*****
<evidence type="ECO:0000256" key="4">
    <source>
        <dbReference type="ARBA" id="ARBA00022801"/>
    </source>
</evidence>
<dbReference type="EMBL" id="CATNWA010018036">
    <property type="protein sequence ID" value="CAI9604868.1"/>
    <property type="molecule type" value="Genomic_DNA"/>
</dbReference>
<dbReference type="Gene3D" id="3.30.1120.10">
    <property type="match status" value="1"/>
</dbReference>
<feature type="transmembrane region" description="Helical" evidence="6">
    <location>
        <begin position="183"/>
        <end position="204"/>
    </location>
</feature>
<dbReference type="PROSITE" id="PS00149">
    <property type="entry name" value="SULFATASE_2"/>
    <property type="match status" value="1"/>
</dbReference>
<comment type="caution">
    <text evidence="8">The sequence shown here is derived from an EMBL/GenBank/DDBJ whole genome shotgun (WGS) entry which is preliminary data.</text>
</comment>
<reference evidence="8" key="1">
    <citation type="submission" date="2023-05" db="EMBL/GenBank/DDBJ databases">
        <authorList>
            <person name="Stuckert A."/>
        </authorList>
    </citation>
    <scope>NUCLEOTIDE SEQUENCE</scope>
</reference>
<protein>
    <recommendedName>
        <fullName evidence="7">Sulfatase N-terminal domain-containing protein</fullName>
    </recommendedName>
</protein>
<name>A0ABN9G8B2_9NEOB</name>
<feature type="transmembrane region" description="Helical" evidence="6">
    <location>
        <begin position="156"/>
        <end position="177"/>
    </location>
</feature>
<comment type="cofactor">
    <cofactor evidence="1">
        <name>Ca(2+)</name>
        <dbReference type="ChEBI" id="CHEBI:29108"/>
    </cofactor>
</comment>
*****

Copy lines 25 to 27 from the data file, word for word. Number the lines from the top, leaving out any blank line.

</comment>
<reference evidence="8" key="1">
    <citation type="submission" date="2023-05" db="EMBL/GenBank/DDBJ databases">